The Wolfram Mathworld has the following statement here:

A derivative identity for expressing higher order modified Bessel functions in terms of $I_0(x)$ is $I_n(x)=T_n(d/(dx))I_0(x)$

However, I'm not sure how to translate that into Mathematica syntax. My simple minded attempts have failed:

BesselI[l, x] /. {l -> 0.5, x -> 0.100}
D[ChebyshevT[l, x], x]*BesselI[0, x] /. {l-> 0.5, x -> 0.100}
ChebyshevT[l, D[BesselI[0, x], x]]*BesselI[0, x] /. {l -> 0.5, x -> 0.100}
ChebyshevT[l, D[BesselI[0, x], x]] /. {l -> 0.5, x -> 0.100}

Apologies for being obtuse if I've missed something obvious


You can make use of my DifferentialOperator paclet to do this. Install with:


and load with:


Then (I had to use an image since the partial derivative in the input doesn't translate well to MSE):

enter image description here


Waiting for a more elegant solution, you can try this:

Creates a differential operator from a polynomial in x:

DiffOp[poly_] /; PolynomialQ[poly, x] := Block[{Dop},
  Dop[c_, {ord_}] := c*(D[#, {x, ord - 1}] &);
  Return[Total[MapIndexed[Dop, CoefficientList[poly, x]]]];

For instance:

op = DiffOp[ChebyshevT[4, x]]

FullSimplify[op[BesselI[0, x]]]

BesselI[4, x]

Update: maybe slightly better (and without Return[], see Carl Woll remark):

DiffOp[poly_, x_, f_] /; PolynomialQ[poly, x] := 
 CoefficientList[poly, x].Table[D[f, {x, i}], {i, 0, Exponent[poly, x] }]

For instance:

DiffOp[ChebyshevT[4, x], x, f[x]]

prints: $$ 8 f^{(4)}(x)-8 f''(x)+f(x) $$


FullSimplify[DiffOp[ChebyshevT[4, x], x, BesselI[0,x]]]



  • $\begingroup$ It seems this is peculiar to the ChebyshevT or some such Std function. If I try to use (1/2*x^2*((Sqrt[1 - 1/x^2 + 1])^n + (Sqrt[1 - 1/x^2])^n)) inplace of ChebyshevT, the function is not evaluated. I expect I've forgotten some other MMA fu? $\endgroup$ – Hedgehog Dec 18 '17 at 12:17
  • $\begingroup$ @Hedgehog to define the differential operator the function expects a polynomial x^n -> d^n. In your example, you have a 1/x^2 term, thus not a polynomial. The function does not accept it due to the /; PolynomialQ[poly, x] test. If you want to manage negative x powers this is certainly possible, but you will get integro-differential operators $\endgroup$ – Picaud Vincent Dec 18 '17 at 12:27
  • $\begingroup$ If you want to compute ChebT, the formula I have is: 1/2 ((x - I Sqrt[1 - x^2])^n + (x + I Sqrt[1 - x^2])^n) and there is no 1/x^2 term. Do not forget to FullSimplify the expression to let Mathematica recognize a polynomial before calling DiffOp[] (I will be back in one hour, sorry) $\endgroup$ – Picaud Vincent Dec 18 '17 at 12:34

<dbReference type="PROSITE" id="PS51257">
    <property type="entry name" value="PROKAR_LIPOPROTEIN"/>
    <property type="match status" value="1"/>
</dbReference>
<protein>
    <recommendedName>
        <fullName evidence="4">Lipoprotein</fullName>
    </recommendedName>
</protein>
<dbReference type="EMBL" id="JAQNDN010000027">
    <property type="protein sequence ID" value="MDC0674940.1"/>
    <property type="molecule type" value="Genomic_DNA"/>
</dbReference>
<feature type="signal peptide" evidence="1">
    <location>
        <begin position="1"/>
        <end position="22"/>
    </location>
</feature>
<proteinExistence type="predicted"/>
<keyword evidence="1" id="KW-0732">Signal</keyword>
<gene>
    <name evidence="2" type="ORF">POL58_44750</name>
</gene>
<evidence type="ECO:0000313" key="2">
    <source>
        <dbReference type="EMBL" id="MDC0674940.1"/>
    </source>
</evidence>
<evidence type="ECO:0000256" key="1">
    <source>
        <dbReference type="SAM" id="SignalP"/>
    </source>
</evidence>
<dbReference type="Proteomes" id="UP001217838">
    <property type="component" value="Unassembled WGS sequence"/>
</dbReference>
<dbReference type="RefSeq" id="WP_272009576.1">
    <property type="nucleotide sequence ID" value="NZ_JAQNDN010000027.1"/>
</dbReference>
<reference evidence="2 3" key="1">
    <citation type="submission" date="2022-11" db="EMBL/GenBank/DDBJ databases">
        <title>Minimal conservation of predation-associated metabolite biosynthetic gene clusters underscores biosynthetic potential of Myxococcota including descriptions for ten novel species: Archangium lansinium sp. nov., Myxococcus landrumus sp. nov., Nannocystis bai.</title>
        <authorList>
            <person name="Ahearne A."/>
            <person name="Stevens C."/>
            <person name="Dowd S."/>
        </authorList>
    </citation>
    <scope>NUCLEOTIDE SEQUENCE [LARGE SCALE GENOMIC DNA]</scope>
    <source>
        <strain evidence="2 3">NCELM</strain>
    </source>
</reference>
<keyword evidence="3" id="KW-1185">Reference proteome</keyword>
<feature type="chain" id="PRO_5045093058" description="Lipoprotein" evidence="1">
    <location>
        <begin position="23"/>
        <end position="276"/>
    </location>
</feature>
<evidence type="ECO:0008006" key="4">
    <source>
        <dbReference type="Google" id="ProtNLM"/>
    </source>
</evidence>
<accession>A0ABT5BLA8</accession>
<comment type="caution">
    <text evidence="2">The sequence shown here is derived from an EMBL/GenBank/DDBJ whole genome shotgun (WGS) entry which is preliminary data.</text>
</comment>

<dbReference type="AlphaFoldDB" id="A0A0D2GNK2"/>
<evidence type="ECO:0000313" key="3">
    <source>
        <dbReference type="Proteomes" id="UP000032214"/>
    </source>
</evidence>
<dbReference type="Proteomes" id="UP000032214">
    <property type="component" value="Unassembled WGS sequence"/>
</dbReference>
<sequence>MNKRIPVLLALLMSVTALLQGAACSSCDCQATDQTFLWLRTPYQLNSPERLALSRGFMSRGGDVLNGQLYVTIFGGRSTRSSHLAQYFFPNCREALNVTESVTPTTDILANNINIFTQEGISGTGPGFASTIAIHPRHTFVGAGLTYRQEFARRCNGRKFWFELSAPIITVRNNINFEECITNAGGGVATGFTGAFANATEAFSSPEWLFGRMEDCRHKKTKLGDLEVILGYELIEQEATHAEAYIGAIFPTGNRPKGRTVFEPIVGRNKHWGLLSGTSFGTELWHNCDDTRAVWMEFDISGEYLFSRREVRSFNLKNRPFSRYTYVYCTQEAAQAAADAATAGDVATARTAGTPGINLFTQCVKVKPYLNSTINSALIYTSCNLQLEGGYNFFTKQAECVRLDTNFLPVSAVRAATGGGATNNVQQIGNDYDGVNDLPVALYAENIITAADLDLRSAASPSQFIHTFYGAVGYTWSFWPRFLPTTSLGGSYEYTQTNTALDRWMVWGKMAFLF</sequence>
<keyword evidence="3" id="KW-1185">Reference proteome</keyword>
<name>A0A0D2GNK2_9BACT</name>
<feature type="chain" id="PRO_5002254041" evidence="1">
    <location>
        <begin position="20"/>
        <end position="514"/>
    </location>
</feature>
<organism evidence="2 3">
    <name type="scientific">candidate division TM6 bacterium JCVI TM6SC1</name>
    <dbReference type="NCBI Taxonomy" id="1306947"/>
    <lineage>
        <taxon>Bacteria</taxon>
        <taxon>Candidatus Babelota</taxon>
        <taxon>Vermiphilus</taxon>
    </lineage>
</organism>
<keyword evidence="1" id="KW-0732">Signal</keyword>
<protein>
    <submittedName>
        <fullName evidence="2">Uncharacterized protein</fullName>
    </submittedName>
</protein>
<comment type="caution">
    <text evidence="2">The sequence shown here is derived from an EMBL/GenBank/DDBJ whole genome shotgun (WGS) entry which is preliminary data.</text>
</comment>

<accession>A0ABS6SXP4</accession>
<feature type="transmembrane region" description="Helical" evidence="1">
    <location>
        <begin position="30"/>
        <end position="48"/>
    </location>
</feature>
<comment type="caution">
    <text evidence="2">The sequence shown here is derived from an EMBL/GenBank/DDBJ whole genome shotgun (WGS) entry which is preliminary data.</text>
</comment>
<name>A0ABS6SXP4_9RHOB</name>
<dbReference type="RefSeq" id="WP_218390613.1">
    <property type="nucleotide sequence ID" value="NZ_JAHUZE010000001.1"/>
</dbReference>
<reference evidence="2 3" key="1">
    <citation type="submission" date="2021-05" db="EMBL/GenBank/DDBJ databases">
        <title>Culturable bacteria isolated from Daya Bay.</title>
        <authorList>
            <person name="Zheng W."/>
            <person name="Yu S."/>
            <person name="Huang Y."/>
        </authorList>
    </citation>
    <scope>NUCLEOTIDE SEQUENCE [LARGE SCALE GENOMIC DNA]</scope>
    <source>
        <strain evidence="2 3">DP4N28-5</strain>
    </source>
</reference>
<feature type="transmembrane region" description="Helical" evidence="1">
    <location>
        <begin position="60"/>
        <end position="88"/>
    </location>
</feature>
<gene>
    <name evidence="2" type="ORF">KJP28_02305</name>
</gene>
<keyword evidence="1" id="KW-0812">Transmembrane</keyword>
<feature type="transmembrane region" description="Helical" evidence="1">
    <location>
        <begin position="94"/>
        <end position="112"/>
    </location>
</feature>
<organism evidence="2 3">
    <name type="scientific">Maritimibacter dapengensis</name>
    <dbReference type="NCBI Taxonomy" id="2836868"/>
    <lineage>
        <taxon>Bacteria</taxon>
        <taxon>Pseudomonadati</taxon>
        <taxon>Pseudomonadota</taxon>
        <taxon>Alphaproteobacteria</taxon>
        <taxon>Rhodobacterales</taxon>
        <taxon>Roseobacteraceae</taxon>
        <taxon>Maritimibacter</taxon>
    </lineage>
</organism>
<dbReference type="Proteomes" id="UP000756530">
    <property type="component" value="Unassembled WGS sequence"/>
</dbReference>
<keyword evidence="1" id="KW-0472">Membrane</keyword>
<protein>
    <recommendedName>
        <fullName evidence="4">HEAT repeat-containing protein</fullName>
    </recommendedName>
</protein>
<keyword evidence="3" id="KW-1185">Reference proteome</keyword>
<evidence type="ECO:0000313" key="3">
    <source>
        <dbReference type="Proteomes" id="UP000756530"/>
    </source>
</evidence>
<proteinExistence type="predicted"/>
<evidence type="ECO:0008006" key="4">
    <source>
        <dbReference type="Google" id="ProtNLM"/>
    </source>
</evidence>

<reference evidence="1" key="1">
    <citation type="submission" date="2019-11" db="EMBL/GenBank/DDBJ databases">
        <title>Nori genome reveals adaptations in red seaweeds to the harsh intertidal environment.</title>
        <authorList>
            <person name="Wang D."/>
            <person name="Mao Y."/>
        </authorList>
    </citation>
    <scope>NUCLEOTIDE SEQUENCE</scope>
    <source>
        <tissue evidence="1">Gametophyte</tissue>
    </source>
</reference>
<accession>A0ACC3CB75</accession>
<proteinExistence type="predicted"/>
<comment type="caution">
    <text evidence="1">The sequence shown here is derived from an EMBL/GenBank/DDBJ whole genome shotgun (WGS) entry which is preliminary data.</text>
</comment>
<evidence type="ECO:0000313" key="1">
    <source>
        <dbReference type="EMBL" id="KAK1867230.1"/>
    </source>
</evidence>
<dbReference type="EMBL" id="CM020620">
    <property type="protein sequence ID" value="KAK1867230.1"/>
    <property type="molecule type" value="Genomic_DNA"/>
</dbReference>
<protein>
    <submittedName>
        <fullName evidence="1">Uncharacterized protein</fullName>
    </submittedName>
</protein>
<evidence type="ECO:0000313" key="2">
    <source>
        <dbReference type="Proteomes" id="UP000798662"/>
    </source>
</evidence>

Assuming the idea is to translate the derivative operator (which must make this Q&A a duplicate, no?), this was what I came up with...

(* assumes op is a polynomial with constant coefficients and the variable in f is x *)
CircleDot[op_, f_] /; PolynomialQ[op, Derivative[1]] && FreeQ[op, x] :=
   With[{c = CoefficientList[op, Derivative[1]]},
    c.NestList[D[#, x] &, f, Length@c - 1]

ChebyshevT[3, Derivative[1]] \[CircleDot] BesselI[0, x] // Expand
(*  BesselI[3, x]  *)

Mathematica graphics

  • $\begingroup$ Interesting: Nested D[#, x] simplifies by Expand, but direct D[#, {x, k}] gives derivatives that do not simplify to the desired form. $\endgroup$ – Michael E2 Dec 17 '17 at 19:46

Operate[] combined with Through[] are suitable for this task:

k = 5; (* example *)
FullSimplify[Through[Operate[Composition[Through, ChebyshevT[k, δ]], BesselI[0, x]]] /.
             {(c_ /; FreeQ[c, δ])[BesselI][0, x] :> c BesselI[0, x],
              (c_. δ^j_.)[BesselI][0, x] :> c Derivative[0, j][BesselI][0, x]}]
   BesselI[5, x]

Like Picaud Vincent, I create a differential operator to represent $T_n(d/(dx))$. Only I do it somewhat differently.

chebDOp[n_] :=
  Module[{rules, opExpr},
    rules = CoefficientRules[ChebyshevT[n, \[FormalU]]];
    opExpr = 
       Plus @@ 
         (#[[2]] D[BesselI[0, \[FormalU]], {\[FormalU], #[[1, 1]]}] & /@ rules);
    Function[\[FormalU], \[FormalV]] /. \[FormalV] -> opExpr]


And @@ Table[FullSimplify[chebDOp[n][x] == BesselI[n, x]], {n, 4}]



  • $\begingroup$ Thanks for the contribution. Your answer gives the same as Picaud, which, ironically is what I wanted. But his seems simpler and possibly more general? in that I can pass in any polynomial and looks like it should work - I acknowledge this is not I requirement of the question. Thanks again. $\endgroup$ – Hedgehog Dec 18 '17 at 12:20

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